Users of Windy: why do you want historical weather data?



  • Hey @Coop4433, welcome to the community! Fire weather sounds badass; can you be more specific? I assume you'd be interested in winds at multiple model levels, and maybe some particle dispersion models. Model history of CO2, air quality, aerosol... that sort of thing? Observations?



  • @johnckealy said in Users of Windy: why do you want historical weather data?:

    some

    I would love to have access to historical weather data for aviation purposes.

    I work for a charter airline that operates to destinations all over the world. We would love to have this data regarding averages for a given month. This is crucial when trying to figure out our Take-Off and Landing performance for future operations.

    Whats the average high for a given month or week for a specific time during the year? What are the average winds during a specific time of day? Do we need to add a stop somewhere because recent annual trends show its going to be too warm? Or can we make a specific nonstop route because its trending cooler?

    Some websites try to provide this data...most seem inconsistent. However, we would love to see this information come from Windy.



  • Hi @garlandz, thanks for the comments. It's a little unclear what you mean. Sounds like you're talking about a climatology, are you not? The "average high" (do you mean temperature?) over a week would be quite different to that of a month, or for a certain month across many years. What are "recent annual trends"? Is that a reference to climate change? Can you give an example of a website that tries to do it? Are you speaking to purely observational data (at airfields), or is there a model component (remember that Windy are primarily focused on model visualization)?



  • @johnckealy said in Users of Windy: why do you want historical weather data?:

    Hello. Yes climatology would be the correct term I am looking for. I would love for Windy to have "average highs and lows" data built in for airfields, especially under ICAO codes. Would be extremely helpful! Right now we take data off of Meteoblue. But I would like to have more accurate data taken from the history of METAR reports if it is possible.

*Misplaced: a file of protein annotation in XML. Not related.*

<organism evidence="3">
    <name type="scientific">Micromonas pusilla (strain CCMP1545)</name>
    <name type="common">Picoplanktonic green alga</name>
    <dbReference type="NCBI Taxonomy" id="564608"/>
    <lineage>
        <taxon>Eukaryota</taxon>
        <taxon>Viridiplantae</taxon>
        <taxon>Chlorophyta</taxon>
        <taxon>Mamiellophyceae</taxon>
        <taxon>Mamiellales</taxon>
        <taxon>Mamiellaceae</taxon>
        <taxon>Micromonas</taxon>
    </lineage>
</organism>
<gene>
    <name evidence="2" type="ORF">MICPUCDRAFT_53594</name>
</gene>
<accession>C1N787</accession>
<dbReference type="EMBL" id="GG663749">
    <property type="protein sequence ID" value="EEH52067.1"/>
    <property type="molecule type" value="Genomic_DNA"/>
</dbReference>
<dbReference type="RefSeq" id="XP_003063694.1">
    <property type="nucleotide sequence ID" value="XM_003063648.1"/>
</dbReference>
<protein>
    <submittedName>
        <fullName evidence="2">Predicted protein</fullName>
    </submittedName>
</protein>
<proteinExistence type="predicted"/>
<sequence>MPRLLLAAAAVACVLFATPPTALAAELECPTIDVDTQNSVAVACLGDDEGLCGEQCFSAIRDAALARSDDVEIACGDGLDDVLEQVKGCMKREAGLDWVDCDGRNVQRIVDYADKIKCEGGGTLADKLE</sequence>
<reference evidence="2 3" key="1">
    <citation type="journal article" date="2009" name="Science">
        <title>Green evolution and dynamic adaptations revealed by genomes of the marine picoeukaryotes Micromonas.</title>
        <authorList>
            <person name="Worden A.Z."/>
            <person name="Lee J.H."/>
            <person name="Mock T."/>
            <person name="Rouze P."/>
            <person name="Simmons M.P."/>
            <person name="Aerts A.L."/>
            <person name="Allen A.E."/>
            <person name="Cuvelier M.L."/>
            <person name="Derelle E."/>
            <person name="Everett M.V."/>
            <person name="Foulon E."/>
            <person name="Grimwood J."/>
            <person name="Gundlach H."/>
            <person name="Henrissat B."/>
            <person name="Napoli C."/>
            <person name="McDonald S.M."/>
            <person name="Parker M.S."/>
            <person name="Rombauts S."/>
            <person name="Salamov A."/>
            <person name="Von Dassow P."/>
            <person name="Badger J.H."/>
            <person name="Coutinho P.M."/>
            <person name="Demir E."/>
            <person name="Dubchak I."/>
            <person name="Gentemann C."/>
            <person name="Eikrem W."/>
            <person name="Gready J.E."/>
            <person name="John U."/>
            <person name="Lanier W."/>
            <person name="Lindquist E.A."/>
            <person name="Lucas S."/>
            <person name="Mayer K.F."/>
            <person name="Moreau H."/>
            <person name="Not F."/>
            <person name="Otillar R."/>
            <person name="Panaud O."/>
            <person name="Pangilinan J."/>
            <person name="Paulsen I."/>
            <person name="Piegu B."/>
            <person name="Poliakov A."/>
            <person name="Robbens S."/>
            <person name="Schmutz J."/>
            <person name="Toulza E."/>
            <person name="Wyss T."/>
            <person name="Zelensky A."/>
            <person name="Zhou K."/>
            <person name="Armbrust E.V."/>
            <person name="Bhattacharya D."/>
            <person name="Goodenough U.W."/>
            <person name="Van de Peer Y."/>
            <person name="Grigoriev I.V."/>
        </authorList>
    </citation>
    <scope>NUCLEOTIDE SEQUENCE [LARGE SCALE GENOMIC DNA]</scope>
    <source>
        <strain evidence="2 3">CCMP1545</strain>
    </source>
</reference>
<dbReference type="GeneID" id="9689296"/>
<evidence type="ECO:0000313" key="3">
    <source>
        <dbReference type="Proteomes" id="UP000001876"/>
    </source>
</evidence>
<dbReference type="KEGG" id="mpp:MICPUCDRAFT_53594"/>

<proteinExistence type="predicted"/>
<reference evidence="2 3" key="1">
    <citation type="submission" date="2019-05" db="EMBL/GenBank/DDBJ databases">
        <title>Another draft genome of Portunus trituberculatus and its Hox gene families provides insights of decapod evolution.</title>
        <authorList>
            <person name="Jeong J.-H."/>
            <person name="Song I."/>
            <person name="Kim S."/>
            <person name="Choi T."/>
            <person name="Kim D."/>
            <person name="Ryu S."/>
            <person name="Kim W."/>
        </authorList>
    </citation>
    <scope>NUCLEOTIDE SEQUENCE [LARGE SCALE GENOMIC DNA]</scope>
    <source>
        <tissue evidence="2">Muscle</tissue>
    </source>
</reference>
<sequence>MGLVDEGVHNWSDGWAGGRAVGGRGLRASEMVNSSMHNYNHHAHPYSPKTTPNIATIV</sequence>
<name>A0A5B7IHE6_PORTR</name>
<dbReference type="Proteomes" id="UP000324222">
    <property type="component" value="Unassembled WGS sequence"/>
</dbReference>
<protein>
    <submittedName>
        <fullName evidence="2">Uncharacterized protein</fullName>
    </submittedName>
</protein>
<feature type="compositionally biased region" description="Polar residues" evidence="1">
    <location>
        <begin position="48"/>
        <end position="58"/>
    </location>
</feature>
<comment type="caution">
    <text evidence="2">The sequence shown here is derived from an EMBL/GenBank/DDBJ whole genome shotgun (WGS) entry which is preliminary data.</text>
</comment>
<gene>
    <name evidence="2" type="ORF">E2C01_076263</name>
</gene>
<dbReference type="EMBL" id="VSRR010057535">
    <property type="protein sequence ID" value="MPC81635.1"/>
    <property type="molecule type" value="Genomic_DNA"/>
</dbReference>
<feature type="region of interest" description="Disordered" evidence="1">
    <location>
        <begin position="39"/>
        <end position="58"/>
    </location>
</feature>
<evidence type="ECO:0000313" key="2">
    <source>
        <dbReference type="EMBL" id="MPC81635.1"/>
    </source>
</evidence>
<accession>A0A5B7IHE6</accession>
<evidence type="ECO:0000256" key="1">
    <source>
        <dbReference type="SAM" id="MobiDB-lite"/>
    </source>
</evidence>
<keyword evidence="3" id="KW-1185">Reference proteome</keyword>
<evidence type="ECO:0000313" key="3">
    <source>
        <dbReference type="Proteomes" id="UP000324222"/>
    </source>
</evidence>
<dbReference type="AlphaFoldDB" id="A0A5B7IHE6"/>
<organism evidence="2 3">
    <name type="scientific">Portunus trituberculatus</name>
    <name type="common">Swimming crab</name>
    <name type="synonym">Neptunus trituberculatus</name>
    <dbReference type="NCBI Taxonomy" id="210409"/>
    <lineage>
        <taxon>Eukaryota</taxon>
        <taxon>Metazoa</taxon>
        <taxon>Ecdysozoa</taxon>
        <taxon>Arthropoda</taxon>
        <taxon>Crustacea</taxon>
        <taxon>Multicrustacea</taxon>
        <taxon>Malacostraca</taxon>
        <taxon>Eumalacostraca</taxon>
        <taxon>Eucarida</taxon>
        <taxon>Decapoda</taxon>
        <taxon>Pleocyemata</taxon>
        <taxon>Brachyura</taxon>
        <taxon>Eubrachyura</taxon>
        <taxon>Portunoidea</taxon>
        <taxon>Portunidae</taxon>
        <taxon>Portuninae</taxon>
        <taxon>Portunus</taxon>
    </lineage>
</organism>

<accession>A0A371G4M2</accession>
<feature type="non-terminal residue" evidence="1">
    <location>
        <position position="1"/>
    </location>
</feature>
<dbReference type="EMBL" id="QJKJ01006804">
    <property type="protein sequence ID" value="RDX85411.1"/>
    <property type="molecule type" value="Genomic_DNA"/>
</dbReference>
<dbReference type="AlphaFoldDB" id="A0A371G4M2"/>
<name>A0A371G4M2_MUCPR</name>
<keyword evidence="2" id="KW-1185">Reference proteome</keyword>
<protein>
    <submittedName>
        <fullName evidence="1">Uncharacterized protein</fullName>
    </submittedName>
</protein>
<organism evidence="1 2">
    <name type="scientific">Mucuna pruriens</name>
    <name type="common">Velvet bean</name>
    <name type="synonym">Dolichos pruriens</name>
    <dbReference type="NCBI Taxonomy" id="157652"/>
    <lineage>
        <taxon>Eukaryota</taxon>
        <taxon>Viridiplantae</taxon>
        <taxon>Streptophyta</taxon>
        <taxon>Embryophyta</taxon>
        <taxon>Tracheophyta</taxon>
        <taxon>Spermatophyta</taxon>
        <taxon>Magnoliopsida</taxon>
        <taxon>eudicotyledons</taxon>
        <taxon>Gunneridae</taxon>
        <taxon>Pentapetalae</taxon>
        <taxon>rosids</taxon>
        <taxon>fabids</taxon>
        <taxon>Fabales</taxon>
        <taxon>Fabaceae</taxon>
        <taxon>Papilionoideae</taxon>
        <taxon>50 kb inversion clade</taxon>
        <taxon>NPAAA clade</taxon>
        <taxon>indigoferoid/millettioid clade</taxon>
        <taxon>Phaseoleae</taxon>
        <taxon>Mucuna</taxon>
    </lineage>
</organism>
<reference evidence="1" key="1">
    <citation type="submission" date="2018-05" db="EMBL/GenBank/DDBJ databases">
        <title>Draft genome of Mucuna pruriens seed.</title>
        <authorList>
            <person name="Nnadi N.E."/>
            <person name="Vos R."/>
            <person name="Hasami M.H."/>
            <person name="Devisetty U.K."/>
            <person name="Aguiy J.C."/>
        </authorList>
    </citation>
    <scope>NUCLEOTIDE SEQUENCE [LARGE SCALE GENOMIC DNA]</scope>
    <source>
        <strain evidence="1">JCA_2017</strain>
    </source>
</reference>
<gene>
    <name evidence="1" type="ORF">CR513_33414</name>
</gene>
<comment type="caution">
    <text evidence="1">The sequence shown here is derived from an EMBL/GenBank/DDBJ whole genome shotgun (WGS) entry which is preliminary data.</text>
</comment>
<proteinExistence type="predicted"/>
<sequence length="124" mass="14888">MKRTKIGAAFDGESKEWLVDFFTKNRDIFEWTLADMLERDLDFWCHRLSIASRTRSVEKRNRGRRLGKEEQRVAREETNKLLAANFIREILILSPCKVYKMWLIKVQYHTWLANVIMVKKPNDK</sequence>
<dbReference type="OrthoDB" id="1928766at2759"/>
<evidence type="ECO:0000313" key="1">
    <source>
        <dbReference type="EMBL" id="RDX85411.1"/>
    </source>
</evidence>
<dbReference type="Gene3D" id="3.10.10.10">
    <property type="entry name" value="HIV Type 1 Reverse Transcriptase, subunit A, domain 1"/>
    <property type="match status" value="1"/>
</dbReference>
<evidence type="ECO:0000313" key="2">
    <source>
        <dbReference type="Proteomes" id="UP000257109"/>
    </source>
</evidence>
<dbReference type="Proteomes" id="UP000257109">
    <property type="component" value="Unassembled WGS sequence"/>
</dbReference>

I guess what I am looking for overall is a history of purely observational data to reference at certain airfields built into windy.

    Thanks for your time.



  • Ah well here's a coincidence @garlandz; looks like the guys at Windy just added this!
    https://community.windy.com/topic/8710/windy-predicts-extreme-wind-temperature-and-rain



  • @johnckealy

    The new future is great! Thanks for the quick responses. I look forward to windy becoming better and better everyday.

    Best Regards,



  • @garlandz I feel I should mention again (third time this thread!) – I don't work for Windy! This thread is a discussion between users :)



  • @johnckealy hot air baloonist and GA flyer here - my reasons and use for historical data:

    (1) assume I do a flight and some meteorological situation crops up which I did was not aware of/did not look at

    (2) assume some flight accident happened. The press typically reports sensationalistic nonsense like so: https://www.austrianwings.info/2019/06/heissluftballon-in-kilb-abgestuerzt/ . And a proper accident investigation takes forever, und you might not hear of the results. The national ATC organisations arent much better - they typically delete forecasts right away - no going back.

    In both cases I would like to go back in time, and see myself if I could have avoided the situation - basically for my learning, and to answer questions of concerned people.

    Both use cases involve a time window of a few days max. Two days would already be great!

    Personally I have no use for historical data going back further in time.



  • Thanks for the comments @mhaberler. You've hit on an important concept here. Is there such a thing as a "historical weather forecast"? You seems to be alluding to model data. The important question is this – could you have avoided a dangerous situation if you had looked at the forecast an hour before flying vs. 3 days before flying? Which model run is the one to reference?

    We've talked about creating more detailed surface analyses before. But with an investigation, for example, you would need to know what forecast data you had available at the time (and what's its lead time was). Not only that, but which model. Weather forecast models are an extremely fluid thing, and are just a tool. This is why, when stakes are high, companies shell out for private forecasting companies who employ real forecasters. And with a proper accident investigation, it's usually time to do that. I can't speak to other modelling centres, but I know the UK Met Office archive all their UM forecasts (which cost an obscene amount in storage), so that they can be referenced later.